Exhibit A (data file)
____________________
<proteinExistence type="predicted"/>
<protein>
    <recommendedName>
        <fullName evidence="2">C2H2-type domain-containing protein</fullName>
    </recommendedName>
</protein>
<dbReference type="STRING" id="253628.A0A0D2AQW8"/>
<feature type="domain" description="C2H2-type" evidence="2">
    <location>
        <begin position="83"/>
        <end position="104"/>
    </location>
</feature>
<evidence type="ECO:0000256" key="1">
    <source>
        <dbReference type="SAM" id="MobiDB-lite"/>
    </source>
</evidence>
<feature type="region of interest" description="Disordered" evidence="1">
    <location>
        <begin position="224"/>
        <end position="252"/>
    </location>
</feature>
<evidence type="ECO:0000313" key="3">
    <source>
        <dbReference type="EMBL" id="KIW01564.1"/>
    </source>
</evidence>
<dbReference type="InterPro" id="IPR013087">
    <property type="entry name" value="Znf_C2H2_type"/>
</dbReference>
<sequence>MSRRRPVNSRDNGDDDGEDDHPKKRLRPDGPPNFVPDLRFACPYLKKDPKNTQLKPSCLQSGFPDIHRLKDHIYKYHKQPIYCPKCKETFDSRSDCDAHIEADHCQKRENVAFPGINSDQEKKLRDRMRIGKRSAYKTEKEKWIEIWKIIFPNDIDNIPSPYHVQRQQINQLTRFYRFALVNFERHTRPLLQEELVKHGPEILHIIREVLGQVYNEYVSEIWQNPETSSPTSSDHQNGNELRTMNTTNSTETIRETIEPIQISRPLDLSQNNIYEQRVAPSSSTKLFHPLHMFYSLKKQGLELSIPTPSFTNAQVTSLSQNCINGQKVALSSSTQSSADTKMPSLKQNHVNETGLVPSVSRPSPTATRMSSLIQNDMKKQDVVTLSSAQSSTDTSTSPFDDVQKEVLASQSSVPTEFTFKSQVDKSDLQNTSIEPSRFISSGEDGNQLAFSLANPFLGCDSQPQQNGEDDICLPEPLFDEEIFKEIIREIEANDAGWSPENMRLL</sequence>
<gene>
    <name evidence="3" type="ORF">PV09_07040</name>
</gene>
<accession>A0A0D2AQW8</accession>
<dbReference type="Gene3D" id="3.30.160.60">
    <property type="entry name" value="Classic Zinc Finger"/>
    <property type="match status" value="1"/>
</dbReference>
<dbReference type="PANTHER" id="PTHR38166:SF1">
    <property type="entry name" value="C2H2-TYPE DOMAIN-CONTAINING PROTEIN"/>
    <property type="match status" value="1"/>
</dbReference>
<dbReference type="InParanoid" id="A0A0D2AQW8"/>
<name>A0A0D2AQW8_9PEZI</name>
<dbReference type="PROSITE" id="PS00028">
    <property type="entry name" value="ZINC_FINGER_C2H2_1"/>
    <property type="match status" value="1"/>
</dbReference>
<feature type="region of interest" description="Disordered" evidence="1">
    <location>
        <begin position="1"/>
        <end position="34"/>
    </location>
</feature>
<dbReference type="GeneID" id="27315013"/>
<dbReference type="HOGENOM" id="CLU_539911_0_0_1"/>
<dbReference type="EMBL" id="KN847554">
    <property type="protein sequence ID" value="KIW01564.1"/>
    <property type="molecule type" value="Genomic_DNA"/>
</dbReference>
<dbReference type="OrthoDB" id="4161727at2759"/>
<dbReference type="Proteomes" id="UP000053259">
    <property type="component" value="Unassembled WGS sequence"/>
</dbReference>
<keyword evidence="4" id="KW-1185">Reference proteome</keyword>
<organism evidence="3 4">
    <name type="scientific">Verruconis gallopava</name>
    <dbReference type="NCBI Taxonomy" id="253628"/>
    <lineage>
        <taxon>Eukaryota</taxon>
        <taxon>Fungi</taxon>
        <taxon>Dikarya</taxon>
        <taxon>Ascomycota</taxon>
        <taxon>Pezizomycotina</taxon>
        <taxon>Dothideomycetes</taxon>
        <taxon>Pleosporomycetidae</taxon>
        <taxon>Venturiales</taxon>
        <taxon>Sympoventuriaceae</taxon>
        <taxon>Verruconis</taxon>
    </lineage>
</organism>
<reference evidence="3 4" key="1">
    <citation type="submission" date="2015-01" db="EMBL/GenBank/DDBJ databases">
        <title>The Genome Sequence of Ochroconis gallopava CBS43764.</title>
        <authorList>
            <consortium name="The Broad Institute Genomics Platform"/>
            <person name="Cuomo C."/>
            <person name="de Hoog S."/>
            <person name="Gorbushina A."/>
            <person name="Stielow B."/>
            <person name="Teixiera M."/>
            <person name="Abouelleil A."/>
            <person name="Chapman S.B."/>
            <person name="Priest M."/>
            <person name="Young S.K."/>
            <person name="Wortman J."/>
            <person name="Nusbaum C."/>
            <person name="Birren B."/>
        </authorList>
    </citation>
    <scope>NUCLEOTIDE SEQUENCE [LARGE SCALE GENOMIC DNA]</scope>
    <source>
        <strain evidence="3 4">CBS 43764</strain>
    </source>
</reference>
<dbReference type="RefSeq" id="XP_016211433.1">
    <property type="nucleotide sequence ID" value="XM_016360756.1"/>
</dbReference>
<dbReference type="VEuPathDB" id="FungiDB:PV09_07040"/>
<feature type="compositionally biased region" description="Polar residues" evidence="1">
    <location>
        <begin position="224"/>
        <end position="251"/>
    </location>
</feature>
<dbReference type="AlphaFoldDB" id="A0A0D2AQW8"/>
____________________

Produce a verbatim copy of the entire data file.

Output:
<proteinExistence type="predicted"/>
<protein>
    <recommendedName>
        <fullName evidence="2">C2H2-type domain-containing protein</fullName>
    </recommendedName>
</protein>
<dbReference type="STRING" id="253628.A0A0D2AQW8"/>
<feature type="domain" description="C2H2-type" evidence="2">
    <location>
        <begin position="83"/>
        <end position="104"/>
    </location>
</feature>
<evidence type="ECO:0000256" key="1">
    <source>
        <dbReference type="SAM" id="MobiDB-lite"/>
    </source>
</evidence>
<feature type="region of interest" description="Disordered" evidence="1">
    <location>
        <begin position="224"/>
        <end position="252"/>
    </location>
</feature>
<evidence type="ECO:0000313" key="3">
    <source>
        <dbReference type="EMBL" id="KIW01564.1"/>
    </source>
</evidence>
<dbReference type="InterPro" id="IPR013087">
    <property type="entry name" value="Znf_C2H2_type"/>
</dbReference>
<sequence>MSRRRPVNSRDNGDDDGEDDHPKKRLRPDGPPNFVPDLRFACPYLKKDPKNTQLKPSCLQSGFPDIHRLKDHIYKYHKQPIYCPKCKETFDSRSDCDAHIEADHCQKRENVAFPGINSDQEKKLRDRMRIGKRSAYKTEKEKWIEIWKIIFPNDIDNIPSPYHVQRQQINQLTRFYRFALVNFERHTRPLLQEELVKHGPEILHIIREVLGQVYNEYVSEIWQNPETSSPTSSDHQNGNELRTMNTTNSTETIRETIEPIQISRPLDLSQNNIYEQRVAPSSSTKLFHPLHMFYSLKKQGLELSIPTPSFTNAQVTSLSQNCINGQKVALSSSTQSSADTKMPSLKQNHVNETGLVPSVSRPSPTATRMSSLIQNDMKKQDVVTLSSAQSSTDTSTSPFDDVQKEVLASQSSVPTEFTFKSQVDKSDLQNTSIEPSRFISSGEDGNQLAFSLANPFLGCDSQPQQNGEDDICLPEPLFDEEIFKEIIREIEANDAGWSPENMRLL</sequence>
<gene>
    <name evidence="3" type="ORF">PV09_07040</name>
</gene>
<accession>A0A0D2AQW8</accession>
<dbReference type="Gene3D" id="3.30.160.60">
    <property type="entry name" value="Classic Zinc Finger"/>
    <property type="match status" value="1"/>
</dbReference>
<dbReference type="PANTHER" id="PTHR38166:SF1">
    <property type="entry name" value="C2H2-TYPE DOMAIN-CONTAINING PROTEIN"/>
    <property type="match status" value="1"/>
</dbReference>
<dbReference type="InParanoid" id="A0A0D2AQW8"/>
<name>A0A0D2AQW8_9PEZI</name>
<dbReference type="PROSITE" id="PS00028">
    <property type="entry name" value="ZINC_FINGER_C2H2_1"/>
    <property type="match status" value="1"/>
</dbReference>
<feature type="region of interest" description="Disordered" evidence="1">
    <location>
        <begin position="1"/>
        <end position="34"/>
    </location>
</feature>
<dbReference type="GeneID" id="27315013"/>
<dbReference type="HOGENOM" id="CLU_539911_0_0_1"/>
<dbReference type="EMBL" id="KN847554">
    <property type="protein sequence ID" value="KIW01564.1"/>
    <property type="molecule type" value="Genomic_DNA"/>
</dbReference>
<dbReference type="OrthoDB" id="4161727at2759"/>
<dbReference type="Proteomes" id="UP000053259">
    <property type="component" value="Unassembled WGS sequence"/>
</dbReference>
<keyword evidence="4" id="KW-1185">Reference proteome</keyword>
<organism evidence="3 4">
    <name type="scientific">Verruconis gallopava</name>
    <dbReference type="NCBI Taxonomy" id="253628"/>
    <lineage>
        <taxon>Eukaryota</taxon>
        <taxon>Fungi</taxon>
        <taxon>Dikarya</taxon>
        <taxon>Ascomycota</taxon>
        <taxon>Pezizomycotina</taxon>
        <taxon>Dothideomycetes</taxon>
        <taxon>Pleosporomycetidae</taxon>
        <taxon>Venturiales</taxon>
        <taxon>Sympoventuriaceae</taxon>
        <taxon>Verruconis</taxon>
    </lineage>
</organism>
<reference evidence="3 4" key="1">
    <citation type="submission" date="2015-01" db="EMBL/GenBank/DDBJ databases">
        <title>The Genome Sequence of Ochroconis gallopava CBS43764.</title>
        <authorList>
            <consortium name="The Broad Institute Genomics Platform"/>
            <person name="Cuomo C."/>
            <person name="de Hoog S."/>
            <person name="Gorbushina A."/>
            <person name="Stielow B."/>
            <person name="Teixiera M."/>
            <person name="Abouelleil A."/>
            <person name="Chapman S.B."/>
            <person name="Priest M."/>
            <person name="Young S.K."/>
            <person name="Wortman J."/>
            <person name="Nusbaum C."/>
            <person name="Birren B."/>
        </authorList>
    </citation>
    <scope>NUCLEOTIDE SEQUENCE [LARGE SCALE GENOMIC DNA]</scope>
    <source>
        <strain evidence="3 4">CBS 43764</strain>
    </source>
</reference>
<dbReference type="RefSeq" id="XP_016211433.1">
    <property type="nucleotide sequence ID" value="XM_016360756.1"/>
</dbReference>
<dbReference type="VEuPathDB" id="FungiDB:PV09_07040"/>
<feature type="compositionally biased region" description="Polar residues" evidence="1">
    <location>
        <begin position="224"/>
        <end position="251"/>
    </location>
</feature>
<dbReference type="AlphaFoldDB" id="A0A0D2AQW8"/>